For seven Years I had been solicited by some of my friends and Relations, as well as others, and Offers had been made me by Persons who had Influence, to apply to the Governor or to the Lieutenant Governor, to procure me a Commission for the Peace. Such an Officer was wanted in the Country where I had lived and it would have been of very considerable Advantage to me. But I had always rejected these proposals, on Account of the unsettled State of the Country, and my Scruples about laying myself under any restraints, or Obligations of Gratitude to the Government for any of their favours.

My Answer to Mr. Sewall was very prompt, that I was sensible of the honor done me by the Governor: but must be excused from Accepting his Offer.
Sewall asked Adams what his objection was. Adams recalled, “I answered that he knew very well my political Principles, the System I had adopted and the Connections and Friendships I had formed in Consequence of them.” Indeed, by 1768 people knew Adams was one of the Whigs surrounding James Otis and Samuel Adams.

In his memoir, Adams also claimed to have said that “the King, his Ministers and Parliament, apparently supported by a great Majority of the Nation,” were infringing on Massachusetts’s liberties. In the 1760s the Whig line was actually that local administrators were doing so, that the king and the voters of Britain were surely against such policy. Adams’s memory was almost certainly getting ahead of himself on that point. But he still said no.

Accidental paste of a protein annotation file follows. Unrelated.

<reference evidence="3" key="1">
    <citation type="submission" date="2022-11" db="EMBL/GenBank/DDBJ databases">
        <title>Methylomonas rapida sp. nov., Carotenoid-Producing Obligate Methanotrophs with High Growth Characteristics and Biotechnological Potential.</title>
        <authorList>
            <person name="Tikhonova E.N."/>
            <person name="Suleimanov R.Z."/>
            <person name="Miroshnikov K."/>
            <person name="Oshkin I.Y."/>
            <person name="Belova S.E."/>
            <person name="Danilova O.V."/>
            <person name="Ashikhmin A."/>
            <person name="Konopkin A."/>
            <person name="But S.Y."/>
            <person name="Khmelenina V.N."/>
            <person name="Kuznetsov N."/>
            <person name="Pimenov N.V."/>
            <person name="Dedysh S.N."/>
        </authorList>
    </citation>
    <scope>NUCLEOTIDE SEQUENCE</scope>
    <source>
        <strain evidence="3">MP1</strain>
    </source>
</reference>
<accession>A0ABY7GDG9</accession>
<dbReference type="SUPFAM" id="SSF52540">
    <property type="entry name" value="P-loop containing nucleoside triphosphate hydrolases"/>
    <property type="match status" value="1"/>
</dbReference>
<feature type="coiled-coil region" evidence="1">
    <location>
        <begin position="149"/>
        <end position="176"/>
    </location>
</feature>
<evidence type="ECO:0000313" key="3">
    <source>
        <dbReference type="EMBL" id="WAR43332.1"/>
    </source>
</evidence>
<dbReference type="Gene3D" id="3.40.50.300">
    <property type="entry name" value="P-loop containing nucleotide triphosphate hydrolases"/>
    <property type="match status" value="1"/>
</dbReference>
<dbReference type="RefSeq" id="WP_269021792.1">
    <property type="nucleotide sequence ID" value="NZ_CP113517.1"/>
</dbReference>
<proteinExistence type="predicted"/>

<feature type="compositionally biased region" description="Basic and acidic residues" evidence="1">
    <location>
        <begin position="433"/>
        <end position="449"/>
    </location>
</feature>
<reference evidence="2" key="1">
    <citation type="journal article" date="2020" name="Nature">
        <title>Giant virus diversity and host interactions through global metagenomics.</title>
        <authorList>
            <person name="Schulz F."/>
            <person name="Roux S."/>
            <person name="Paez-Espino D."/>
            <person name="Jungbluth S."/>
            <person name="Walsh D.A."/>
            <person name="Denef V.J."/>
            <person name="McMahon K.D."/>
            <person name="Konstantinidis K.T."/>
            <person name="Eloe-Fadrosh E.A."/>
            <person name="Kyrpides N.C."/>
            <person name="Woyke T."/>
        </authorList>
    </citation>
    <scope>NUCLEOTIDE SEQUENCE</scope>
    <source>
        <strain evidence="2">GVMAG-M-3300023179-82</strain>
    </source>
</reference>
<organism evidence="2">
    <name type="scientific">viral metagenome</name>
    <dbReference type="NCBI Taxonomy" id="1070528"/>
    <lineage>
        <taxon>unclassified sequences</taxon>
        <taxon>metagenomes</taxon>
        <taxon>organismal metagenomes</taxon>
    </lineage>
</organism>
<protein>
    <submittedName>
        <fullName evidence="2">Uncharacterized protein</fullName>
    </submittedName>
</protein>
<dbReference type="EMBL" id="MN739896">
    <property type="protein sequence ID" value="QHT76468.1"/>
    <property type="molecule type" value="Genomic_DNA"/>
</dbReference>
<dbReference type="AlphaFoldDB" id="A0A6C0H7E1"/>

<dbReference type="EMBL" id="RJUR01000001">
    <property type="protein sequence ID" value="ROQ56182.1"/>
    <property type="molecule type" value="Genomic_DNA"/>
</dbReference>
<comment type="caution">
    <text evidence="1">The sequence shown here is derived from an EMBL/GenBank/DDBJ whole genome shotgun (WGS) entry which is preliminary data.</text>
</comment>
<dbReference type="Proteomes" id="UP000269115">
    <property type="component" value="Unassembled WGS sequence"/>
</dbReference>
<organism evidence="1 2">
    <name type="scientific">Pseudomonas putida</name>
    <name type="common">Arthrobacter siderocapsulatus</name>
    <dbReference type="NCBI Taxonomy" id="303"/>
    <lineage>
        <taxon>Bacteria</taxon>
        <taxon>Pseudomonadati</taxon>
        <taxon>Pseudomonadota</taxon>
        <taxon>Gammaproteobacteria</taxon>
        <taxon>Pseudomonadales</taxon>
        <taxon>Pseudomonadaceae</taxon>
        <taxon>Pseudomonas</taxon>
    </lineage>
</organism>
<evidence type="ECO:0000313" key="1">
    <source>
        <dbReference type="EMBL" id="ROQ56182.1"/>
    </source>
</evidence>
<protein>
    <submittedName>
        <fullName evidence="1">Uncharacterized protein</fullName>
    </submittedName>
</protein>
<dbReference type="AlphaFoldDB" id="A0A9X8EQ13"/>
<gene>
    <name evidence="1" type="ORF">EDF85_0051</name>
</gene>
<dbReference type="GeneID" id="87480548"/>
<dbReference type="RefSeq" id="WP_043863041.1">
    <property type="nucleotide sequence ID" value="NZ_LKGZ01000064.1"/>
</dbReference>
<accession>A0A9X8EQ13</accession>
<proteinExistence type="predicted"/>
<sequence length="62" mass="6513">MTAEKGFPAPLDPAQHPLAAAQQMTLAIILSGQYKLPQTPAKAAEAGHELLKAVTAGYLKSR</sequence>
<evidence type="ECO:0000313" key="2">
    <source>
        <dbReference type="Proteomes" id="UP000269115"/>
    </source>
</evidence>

According to Adams:
To this Mr. Sewall returned that he was instructed by the Governor to say that he knew my political Sentiments very well: but they should be no Objection with him. I should be at full Liberty to entertain my own Opinions, which he did not wish to influence by this office. He had offered it to me, merely because he believed I was the best qualified for it and because he relied on my Integrity.
Adams said, “I knew it would lay me under restraints and Obligations that I could not submit to,” essentially calling Bernard’s reported promise a lie.

Sewall told his friend, “You had better take it into consideration, and give me an Answer at some future day.”

Adams declared, “my mind was clear and my determination decided and unalterable.”

And yet Sewall still didn’t give up, Adams recalled:
about three Weeks afterwards he came to me again and hoped I had thought more favourably on the Subject: that the Governor had sent for him and told him the public Business suffered and the office must be filled.
Sewall was no longer saying that Gov. Bernard wanted Adams in the job of advocate general—just that he wanted someone besides Sewall, and soon. The window of opportunity was closing. Sewall, who had struggled financially early in life, leaped at such chances. He didn’t want his friend Adams to miss this one.

But once again, Adams said no.

TOMORROW: Another perspective on the situation.